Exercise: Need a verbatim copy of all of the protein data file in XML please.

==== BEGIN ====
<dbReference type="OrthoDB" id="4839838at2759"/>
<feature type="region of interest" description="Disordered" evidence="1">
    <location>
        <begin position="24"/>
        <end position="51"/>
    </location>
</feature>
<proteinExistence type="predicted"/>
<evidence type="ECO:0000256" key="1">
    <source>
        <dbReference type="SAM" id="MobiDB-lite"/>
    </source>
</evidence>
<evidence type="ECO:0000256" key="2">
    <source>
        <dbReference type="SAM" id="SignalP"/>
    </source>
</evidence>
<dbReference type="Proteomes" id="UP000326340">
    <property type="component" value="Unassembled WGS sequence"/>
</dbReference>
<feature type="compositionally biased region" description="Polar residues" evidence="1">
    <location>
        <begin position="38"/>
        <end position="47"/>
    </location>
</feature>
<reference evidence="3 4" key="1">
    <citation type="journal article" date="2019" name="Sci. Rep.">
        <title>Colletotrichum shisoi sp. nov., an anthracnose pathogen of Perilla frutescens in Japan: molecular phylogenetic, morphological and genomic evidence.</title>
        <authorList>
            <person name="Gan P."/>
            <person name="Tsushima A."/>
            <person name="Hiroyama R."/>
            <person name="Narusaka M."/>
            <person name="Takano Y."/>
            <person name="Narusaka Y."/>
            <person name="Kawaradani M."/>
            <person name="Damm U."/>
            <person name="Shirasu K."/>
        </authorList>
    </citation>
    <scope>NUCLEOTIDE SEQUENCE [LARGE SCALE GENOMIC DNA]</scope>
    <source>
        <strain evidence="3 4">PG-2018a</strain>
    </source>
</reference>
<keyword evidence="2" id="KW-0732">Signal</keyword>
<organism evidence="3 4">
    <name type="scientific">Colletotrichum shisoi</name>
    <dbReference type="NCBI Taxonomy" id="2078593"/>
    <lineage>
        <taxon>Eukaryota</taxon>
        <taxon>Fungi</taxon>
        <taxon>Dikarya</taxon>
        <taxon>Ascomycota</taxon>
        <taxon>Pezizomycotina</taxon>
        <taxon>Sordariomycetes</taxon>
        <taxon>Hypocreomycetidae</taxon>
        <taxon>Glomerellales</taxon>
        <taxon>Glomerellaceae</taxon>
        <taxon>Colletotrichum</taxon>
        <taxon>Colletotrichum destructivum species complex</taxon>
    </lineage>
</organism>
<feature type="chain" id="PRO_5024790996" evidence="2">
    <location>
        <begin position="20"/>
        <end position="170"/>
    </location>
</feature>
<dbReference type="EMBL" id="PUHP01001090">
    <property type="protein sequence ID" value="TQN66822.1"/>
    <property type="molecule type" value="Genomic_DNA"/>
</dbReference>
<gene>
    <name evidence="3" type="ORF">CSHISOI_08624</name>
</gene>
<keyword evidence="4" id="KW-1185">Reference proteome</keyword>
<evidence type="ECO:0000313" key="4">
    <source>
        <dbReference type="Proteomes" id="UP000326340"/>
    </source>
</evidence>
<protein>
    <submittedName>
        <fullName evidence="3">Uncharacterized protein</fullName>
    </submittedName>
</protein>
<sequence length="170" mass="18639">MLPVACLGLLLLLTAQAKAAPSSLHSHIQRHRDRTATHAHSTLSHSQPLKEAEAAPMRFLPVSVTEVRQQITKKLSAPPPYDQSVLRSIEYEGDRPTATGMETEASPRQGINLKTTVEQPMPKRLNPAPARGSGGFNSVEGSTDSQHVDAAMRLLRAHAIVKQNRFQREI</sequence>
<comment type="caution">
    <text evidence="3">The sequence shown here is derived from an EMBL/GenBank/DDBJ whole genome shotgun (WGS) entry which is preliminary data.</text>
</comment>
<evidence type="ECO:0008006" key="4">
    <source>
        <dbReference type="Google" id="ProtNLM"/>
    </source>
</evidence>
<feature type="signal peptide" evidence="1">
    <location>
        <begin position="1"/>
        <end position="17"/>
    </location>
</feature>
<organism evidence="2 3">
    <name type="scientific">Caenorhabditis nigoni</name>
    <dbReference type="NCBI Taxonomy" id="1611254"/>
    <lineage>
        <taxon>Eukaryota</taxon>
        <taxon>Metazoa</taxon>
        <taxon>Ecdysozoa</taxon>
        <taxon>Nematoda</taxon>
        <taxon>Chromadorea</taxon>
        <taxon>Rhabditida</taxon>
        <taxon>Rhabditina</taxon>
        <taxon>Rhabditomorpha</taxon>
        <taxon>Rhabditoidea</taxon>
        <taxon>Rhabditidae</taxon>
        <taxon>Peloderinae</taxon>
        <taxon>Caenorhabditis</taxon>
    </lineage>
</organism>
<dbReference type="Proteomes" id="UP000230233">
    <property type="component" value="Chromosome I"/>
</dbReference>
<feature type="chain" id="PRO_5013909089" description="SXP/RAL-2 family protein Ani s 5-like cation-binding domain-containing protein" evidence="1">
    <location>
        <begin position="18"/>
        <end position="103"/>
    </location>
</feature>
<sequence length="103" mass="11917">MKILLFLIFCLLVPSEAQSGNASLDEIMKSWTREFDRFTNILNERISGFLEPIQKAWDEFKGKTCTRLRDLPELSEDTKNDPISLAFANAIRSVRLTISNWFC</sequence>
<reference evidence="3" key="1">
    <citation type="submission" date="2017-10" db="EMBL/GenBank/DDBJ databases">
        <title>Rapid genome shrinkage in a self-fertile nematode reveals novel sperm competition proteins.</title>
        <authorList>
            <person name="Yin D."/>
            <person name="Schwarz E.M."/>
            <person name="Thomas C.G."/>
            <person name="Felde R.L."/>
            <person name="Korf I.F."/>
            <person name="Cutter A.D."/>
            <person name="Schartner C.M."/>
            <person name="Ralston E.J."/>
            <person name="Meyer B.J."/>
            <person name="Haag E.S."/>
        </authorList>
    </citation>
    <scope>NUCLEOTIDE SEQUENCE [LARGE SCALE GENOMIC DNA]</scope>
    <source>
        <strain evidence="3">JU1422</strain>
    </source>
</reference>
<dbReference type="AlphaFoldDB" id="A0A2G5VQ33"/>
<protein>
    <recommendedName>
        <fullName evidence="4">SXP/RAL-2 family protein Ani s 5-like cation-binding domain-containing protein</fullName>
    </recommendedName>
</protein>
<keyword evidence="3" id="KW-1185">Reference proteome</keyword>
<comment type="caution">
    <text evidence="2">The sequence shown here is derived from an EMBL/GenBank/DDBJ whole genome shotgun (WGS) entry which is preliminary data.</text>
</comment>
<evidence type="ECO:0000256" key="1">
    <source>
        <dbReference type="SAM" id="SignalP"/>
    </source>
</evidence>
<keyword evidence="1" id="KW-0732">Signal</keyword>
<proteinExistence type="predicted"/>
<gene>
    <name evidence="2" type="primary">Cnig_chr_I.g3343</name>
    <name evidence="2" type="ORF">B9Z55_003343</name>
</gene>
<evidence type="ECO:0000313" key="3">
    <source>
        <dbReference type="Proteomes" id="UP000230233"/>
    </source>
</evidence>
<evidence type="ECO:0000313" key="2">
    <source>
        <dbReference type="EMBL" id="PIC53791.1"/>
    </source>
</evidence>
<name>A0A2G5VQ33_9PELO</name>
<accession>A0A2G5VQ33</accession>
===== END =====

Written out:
<dbReference type="OrthoDB" id="4839838at2759"/>
<feature type="region of interest" description="Disordered" evidence="1">
    <location>
        <begin position="24"/>
        <end position="51"/>
    </location>
</feature>
<proteinExistence type="predicted"/>
<evidence type="ECO:0000256" key="1">
    <source>
        <dbReference type="SAM" id="MobiDB-lite"/>
    </source>
</evidence>
<evidence type="ECO:0000256" key="2">
    <source>
        <dbReference type="SAM" id="SignalP"/>
    </source>
</evidence>
<dbReference type="Proteomes" id="UP000326340">
    <property type="component" value="Unassembled WGS sequence"/>
</dbReference>
<feature type="compositionally biased region" description="Polar residues" evidence="1">
    <location>
        <begin position="38"/>
        <end position="47"/>
    </location>
</feature>
<reference evidence="3 4" key="1">
    <citation type="journal article" date="2019" name="Sci. Rep.">
        <title>Colletotrichum shisoi sp. nov., an anthracnose pathogen of Perilla frutescens in Japan: molecular phylogenetic, morphological and genomic evidence.</title>
        <authorList>
            <person name="Gan P."/>
            <person name="Tsushima A."/>
            <person name="Hiroyama R."/>
            <person name="Narusaka M."/>
            <person name="Takano Y."/>
            <person name="Narusaka Y."/>
            <person name="Kawaradani M."/>
            <person name="Damm U."/>
            <person name="Shirasu K."/>
        </authorList>
    </citation>
    <scope>NUCLEOTIDE SEQUENCE [LARGE SCALE GENOMIC DNA]</scope>
    <source>
        <strain evidence="3 4">PG-2018a</strain>
    </source>
</reference>
<keyword evidence="2" id="KW-0732">Signal</keyword>
<organism evidence="3 4">
    <name type="scientific">Colletotrichum shisoi</name>
    <dbReference type="NCBI Taxonomy" id="2078593"/>
    <lineage>
        <taxon>Eukaryota</taxon>
        <taxon>Fungi</taxon>
        <taxon>Dikarya</taxon>
        <taxon>Ascomycota</taxon>
        <taxon>Pezizomycotina</taxon>
        <taxon>Sordariomycetes</taxon>
        <taxon>Hypocreomycetidae</taxon>
        <taxon>Glomerellales</taxon>
        <taxon>Glomerellaceae</taxon>
        <taxon>Colletotrichum</taxon>
        <taxon>Colletotrichum destructivum species complex</taxon>
    </lineage>
</organism>
<feature type="chain" id="PRO_5024790996" evidence="2">
    <location>
        <begin position="20"/>
        <end position="170"/>
    </location>
</feature>
<dbReference type="EMBL" id="PUHP01001090">
    <property type="protein sequence ID" value="TQN66822.1"/>
    <property type="molecule type" value="Genomic_DNA"/>
</dbReference>
<gene>
    <name evidence="3" type="ORF">CSHISOI_08624</name>
</gene>
<keyword evidence="4" id="KW-1185">Reference proteome</keyword>
<evidence type="ECO:0000313" key="4">
    <source>
        <dbReference type="Proteomes" id="UP000326340"/>
    </source>
</evidence>
<protein>
    <submittedName>
        <fullName evidence="3">Uncharacterized protein</fullName>
    </submittedName>
</protein>
<sequence length="170" mass="18639">MLPVACLGLLLLLTAQAKAAPSSLHSHIQRHRDRTATHAHSTLSHSQPLKEAEAAPMRFLPVSVTEVRQQITKKLSAPPPYDQSVLRSIEYEGDRPTATGMETEASPRQGINLKTTVEQPMPKRLNPAPARGSGGFNSVEGSTDSQHVDAAMRLLRAHAIVKQNRFQREI</sequence>
<comment type="caution">
    <text evidence="3">The sequence shown here is derived from an EMBL/GenBank/DDBJ whole genome shotgun (WGS) entry which is preliminary data.</text>
</comment>
<evidence type="ECO:0008006" key="4">
    <source>
        <dbReference type="Google" id="ProtNLM"/>
    </source>
</evidence>
<feature type="signal peptide" evidence="1">
    <location>
        <begin position="1"/>
        <end position="17"/>
    </location>
</feature>
<organism evidence="2 3">
    <name type="scientific">Caenorhabditis nigoni</name>
    <dbReference type="NCBI Taxonomy" id="1611254"/>
    <lineage>
        <taxon>Eukaryota</taxon>
        <taxon>Metazoa</taxon>
        <taxon>Ecdysozoa</taxon>
        <taxon>Nematoda</taxon>
        <taxon>Chromadorea</taxon>
        <taxon>Rhabditida</taxon>
        <taxon>Rhabditina</taxon>
        <taxon>Rhabditomorpha</taxon>
        <taxon>Rhabditoidea</taxon>
        <taxon>Rhabditidae</taxon>
        <taxon>Peloderinae</taxon>
        <taxon>Caenorhabditis</taxon>
    </lineage>
</organism>
<dbReference type="Proteomes" id="UP000230233">
    <property type="component" value="Chromosome I"/>
</dbReference>
<feature type="chain" id="PRO_5013909089" description="SXP/RAL-2 family protein Ani s 5-like cation-binding domain-containing protein" evidence="1">
    <location>
        <begin position="18"/>
        <end position="103"/>
    </location>
</feature>
<sequence length="103" mass="11917">MKILLFLIFCLLVPSEAQSGNASLDEIMKSWTREFDRFTNILNERISGFLEPIQKAWDEFKGKTCTRLRDLPELSEDTKNDPISLAFANAIRSVRLTISNWFC</sequence>
<reference evidence="3" key="1">
    <citation type="submission" date="2017-10" db="EMBL/GenBank/DDBJ databases">
        <title>Rapid genome shrinkage in a self-fertile nematode reveals novel sperm competition proteins.</title>
        <authorList>
            <person name="Yin D."/>
            <person name="Schwarz E.M."/>
            <person name="Thomas C.G."/>
            <person name="Felde R.L."/>
            <person name="Korf I.F."/>
            <person name="Cutter A.D."/>
            <person name="Schartner C.M."/>
            <person name="Ralston E.J."/>
            <person name="Meyer B.J."/>
            <person name="Haag E.S."/>
        </authorList>
    </citation>
    <scope>NUCLEOTIDE SEQUENCE [LARGE SCALE GENOMIC DNA]</scope>
    <source>
        <strain evidence="3">JU1422</strain>
    </source>
</reference>
<dbReference type="AlphaFoldDB" id="A0A2G5VQ33"/>
<protein>
    <recommendedName>
        <fullName evidence="4">SXP/RAL-2 family protein Ani s 5-like cation-binding domain-containing protein</fullName>
    </recommendedName>
</protein>
<keyword evidence="3" id="KW-1185">Reference proteome</keyword>
<comment type="caution">
    <text evidence="2">The sequence shown here is derived from an EMBL/GenBank/DDBJ whole genome shotgun (WGS) entry which is preliminary data.</text>
</comment>
<evidence type="ECO:0000256" key="1">
    <source>
        <dbReference type="SAM" id="SignalP"/>
    </source>
</evidence>
<keyword evidence="1" id="KW-0732">Signal</keyword>
<proteinExistence type="predicted"/>
<gene>
    <name evidence="2" type="primary">Cnig_chr_I.g3343</name>
    <name evidence="2" type="ORF">B9Z55_003343</name>
</gene>
<evidence type="ECO:0000313" key="3">
    <source>
        <dbReference type="Proteomes" id="UP000230233"/>
    </source>
</evidence>
<evidence type="ECO:0000313" key="2">
    <source>
        <dbReference type="EMBL" id="PIC53791.1"/>
    </source>
</evidence>
<name>A0A2G5VQ33_9PELO</name>
<accession>A0A2G5VQ33</accession>